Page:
The war on drugs is successful and Colombia has to go on with it, the country’s vice-president Francisco Santos told Colombia Reports. Adding to the repression of trade, Santos wants cocaine consuming countries to make a bigger effort in preventing the use of the drug that has fueled Colombia’s 45-year long violent conflict.
Colombia’s vice-President denies vehemently that fighting the drug trade has failed as former President César Gaviria and other former Latin Americans leaders have stated. “What do they want then? That we’ll have 400.000 hectares of coca and that the FARC earn six times as much with drug trafficking?”
The prices of cocaine would go down in case of legalization, Santos admits, “but it is evident that the world is not ready for that. We have to make an end to the trade, but consumption has gone up.”
This is why the Colombian government, through the concept of ‘shared responsibility‘, tries to convince the international community and so-called consumer countries like the United States to work harder in deminishing drug consumption.
Initially, the government tried to convince cocaine consumers to stop snorting because the guerrilla and (former) paramilitaries use the drug trade as a source of income. This didn’t seem to have much effect. Now the campaign focuses on the consequences for Colombia’s jungle. Every line means the loss of 4 square metres jungle and as a consequence affects the animals living there. Ironically, “a poor little bird is more striking than war, because it appeals more to the people’s imagination.” Despite the fact that in countries like Spain the consumption of cocaine continues to increase, “we go on wih our campaign.”
Santos, in charge of human rights for the government of Alvaro Uribe, is satisfied that the international Summit on a Mine Free World (29th of November- 4th of December) will be held in Cartagena. The summit on the anti-personnel mines will draw representatives of 150 countries to Colombia’s coast to talk about one of the deadliest problems Colombia deals with in its war against leftist rebels.
The summit will be all about exchanging experiences, Santos explains. “In Cambodia the problem is already moving towards its end and we can also learn from the Balkans, for example from their experiences with rehabilitation. We are focusing on demining, rehabilitation and prevention. The population has to be made conscious of the risks. FARC and ELN lay for example mines in schools or in coca fields.” About 35 percent of the victims are civilians, but the majority are members of the Armed Forces. Santos: “It’s diminishing, but there are still a lot of victims.” (In 2009 until now in Colombia there were 491 dead and wounded, 350 soldiers and 141 civilians. Because of this number Colombia remains the country with the largest amount of mine victims).
A second international conference the vice-President is glad with is the upcoming summit on prevention of recruitment of child soldiers. “You are always late in these things. Prevention costs a lot of money. There are no handbooks, nothing! Not even from Unicef. In 2007, we started working from scratch in 100 municipalities. You have to create sensitivity, a conscience of the seriousness of the problem and a responsibility in the local governments. Until recently, recruiting of child soldiers wasn’t tried, so we have to work hard. It’s a matter of trial and error. We want to work in 200 in 2010. You know that we found a 5 year old child in the computer of (FARC commander) Jerónimo? The guerrillas registrate everything, also the family members of their people, so when somebody deserts, they will go after the family.”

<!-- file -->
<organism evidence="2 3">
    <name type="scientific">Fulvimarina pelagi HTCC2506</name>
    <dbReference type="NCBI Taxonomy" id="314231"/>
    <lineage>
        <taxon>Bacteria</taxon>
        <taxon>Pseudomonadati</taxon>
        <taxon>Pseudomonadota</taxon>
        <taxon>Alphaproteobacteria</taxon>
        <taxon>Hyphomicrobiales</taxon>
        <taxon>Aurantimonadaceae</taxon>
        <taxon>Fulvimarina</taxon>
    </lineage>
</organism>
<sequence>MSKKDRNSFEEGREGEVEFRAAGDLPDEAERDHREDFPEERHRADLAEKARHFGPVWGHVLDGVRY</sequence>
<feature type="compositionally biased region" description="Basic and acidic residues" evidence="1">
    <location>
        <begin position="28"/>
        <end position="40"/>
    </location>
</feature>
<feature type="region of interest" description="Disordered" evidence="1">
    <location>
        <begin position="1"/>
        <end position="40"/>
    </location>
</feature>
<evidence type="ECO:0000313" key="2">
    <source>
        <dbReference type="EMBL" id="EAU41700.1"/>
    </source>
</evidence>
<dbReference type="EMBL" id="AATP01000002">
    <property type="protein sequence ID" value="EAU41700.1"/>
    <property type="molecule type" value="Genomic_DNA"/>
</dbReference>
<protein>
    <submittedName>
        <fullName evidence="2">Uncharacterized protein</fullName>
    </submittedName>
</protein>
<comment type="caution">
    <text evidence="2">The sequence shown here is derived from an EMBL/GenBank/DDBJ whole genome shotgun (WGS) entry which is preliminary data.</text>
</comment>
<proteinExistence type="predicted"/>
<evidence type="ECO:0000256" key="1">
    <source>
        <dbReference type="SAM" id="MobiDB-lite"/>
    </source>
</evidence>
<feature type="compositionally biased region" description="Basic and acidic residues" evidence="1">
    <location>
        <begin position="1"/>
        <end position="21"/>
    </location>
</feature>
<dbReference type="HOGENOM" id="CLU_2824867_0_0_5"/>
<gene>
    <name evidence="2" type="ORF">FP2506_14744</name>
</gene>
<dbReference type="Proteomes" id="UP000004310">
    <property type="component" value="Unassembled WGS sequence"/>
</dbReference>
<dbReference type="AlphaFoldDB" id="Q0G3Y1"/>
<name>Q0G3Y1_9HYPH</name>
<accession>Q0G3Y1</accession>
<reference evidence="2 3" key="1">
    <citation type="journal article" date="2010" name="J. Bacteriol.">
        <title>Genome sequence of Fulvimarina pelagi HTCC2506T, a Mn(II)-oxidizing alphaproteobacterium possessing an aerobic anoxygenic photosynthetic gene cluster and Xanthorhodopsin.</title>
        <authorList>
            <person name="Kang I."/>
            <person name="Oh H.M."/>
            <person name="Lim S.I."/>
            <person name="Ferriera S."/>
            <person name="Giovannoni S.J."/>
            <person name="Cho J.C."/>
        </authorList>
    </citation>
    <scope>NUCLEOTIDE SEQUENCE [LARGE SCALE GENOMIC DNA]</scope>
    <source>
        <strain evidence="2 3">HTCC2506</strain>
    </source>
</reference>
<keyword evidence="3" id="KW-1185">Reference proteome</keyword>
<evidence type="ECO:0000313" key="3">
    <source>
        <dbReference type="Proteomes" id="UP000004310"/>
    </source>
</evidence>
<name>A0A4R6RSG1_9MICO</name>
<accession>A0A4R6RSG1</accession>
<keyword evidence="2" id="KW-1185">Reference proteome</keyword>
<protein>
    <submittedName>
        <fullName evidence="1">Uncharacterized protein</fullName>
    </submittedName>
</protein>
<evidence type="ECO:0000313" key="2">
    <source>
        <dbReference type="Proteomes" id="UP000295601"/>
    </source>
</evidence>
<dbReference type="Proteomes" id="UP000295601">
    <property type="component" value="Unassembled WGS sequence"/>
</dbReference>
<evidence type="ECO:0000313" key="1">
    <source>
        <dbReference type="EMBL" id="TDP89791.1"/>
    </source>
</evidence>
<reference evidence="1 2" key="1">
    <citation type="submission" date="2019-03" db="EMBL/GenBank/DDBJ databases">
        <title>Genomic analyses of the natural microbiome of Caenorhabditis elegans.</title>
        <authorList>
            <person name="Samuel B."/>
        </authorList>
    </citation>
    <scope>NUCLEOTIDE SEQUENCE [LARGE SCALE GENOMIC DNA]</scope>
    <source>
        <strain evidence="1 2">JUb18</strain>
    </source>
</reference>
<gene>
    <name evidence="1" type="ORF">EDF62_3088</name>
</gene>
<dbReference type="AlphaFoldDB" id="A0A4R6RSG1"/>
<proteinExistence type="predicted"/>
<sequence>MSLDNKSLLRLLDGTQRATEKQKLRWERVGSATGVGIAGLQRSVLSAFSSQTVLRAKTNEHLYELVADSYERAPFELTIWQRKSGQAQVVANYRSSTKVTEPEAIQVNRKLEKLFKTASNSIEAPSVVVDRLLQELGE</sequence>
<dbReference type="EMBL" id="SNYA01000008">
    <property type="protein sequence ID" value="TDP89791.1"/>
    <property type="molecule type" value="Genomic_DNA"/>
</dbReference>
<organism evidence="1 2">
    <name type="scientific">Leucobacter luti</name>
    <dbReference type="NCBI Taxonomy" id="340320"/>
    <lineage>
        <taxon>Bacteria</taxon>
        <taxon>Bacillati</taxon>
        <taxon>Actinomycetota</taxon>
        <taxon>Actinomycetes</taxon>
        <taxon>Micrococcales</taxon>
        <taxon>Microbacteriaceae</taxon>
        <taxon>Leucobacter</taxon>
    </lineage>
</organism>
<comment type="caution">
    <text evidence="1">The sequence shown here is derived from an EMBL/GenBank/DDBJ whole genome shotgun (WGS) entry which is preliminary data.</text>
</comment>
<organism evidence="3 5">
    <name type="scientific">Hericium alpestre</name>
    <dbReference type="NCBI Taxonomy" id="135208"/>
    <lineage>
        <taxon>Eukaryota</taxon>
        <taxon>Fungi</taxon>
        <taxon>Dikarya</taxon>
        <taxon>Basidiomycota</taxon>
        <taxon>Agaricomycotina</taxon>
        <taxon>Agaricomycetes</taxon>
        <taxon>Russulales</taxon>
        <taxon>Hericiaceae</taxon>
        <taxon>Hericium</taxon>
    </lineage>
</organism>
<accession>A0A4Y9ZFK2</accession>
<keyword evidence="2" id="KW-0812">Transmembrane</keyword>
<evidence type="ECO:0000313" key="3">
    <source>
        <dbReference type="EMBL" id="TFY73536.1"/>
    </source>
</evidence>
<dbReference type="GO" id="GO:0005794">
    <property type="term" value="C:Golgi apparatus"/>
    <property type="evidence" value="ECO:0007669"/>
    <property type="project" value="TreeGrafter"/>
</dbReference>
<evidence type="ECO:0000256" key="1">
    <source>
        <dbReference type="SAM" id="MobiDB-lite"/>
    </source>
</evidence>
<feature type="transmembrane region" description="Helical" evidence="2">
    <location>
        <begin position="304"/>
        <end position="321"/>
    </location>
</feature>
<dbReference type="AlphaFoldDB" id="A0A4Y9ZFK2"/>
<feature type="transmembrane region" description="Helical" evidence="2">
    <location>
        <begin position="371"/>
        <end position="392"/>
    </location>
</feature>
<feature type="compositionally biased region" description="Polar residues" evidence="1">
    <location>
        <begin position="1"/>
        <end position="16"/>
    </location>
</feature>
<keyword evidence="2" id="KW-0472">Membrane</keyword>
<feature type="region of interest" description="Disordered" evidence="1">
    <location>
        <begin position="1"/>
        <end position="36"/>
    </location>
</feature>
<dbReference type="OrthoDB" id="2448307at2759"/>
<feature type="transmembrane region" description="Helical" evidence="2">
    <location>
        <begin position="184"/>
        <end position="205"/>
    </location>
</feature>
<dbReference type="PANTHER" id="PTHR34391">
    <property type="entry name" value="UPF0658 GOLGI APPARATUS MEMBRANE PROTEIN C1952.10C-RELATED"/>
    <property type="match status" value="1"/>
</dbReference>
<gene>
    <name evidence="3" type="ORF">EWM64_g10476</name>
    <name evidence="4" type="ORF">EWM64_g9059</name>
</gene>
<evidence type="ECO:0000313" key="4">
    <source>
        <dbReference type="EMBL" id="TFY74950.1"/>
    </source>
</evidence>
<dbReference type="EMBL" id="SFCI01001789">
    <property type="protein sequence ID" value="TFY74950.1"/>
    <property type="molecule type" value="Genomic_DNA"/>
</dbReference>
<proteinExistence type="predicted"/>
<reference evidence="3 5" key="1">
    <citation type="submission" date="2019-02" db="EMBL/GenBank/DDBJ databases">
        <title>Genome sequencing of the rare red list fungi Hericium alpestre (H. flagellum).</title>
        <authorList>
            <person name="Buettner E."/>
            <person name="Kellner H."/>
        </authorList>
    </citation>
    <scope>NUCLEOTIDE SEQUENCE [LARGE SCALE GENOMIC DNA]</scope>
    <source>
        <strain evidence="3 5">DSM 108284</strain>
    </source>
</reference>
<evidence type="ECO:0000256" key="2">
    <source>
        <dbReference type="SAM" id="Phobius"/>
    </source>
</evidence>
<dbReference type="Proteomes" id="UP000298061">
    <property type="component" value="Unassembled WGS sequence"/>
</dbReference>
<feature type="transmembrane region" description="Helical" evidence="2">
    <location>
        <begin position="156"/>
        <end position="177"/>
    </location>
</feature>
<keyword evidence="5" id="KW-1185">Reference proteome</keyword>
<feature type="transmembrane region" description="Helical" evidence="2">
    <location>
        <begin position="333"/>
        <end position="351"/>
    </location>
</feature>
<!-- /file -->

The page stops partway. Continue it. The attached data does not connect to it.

Since November 1, Colombia fully complies with the rules of the International Criminal Court. The recruitment of child soldiers is one of the crimes against humanity the Court is watching. “But crimes processed before the first of November can not be tried by the International Criminal Court“, Santos says. The vice-president doesn’t expect action from the Court any time soon, “But yes they are observing us.”
15 former paramilitary warlords who have been extradited to the United States and are being tried there on drug trafficking charges may also be prosecuted by the ICC. Santos does not see this happening as the AUC heads are already appearing before court. “They will receive sentences of between 10 and 40 years and after that they have to decide if they want to submit themselves to our Justice and Peace Law. That means they will have to go to jail for an additional five to eight years more.”
Colombia is frequently being criticized for violations of human rights, not only by guerrillas and new paramilitary groups, but also by the army. This doesn’t seem to bother Santos very much. He considers it all in the game. “We are having an ongoing dialoge with NGOs. It is their reactive role in relation to the State to focus on crimes committed by paramilitaries and the security forces.” The vice-President affirms Colombian claims NGOs should be more critical towards the guerrilla as well. “But they are doing a better job already.”
Francisco Santos, whose government’s term end next year, refuses to speculate on a possible re-election of President Alvaro Uribe and the consequences for himself. “My job finishes on the 7th of August 2010 at three o’ clock”, he says and it almost seems to be fine with this.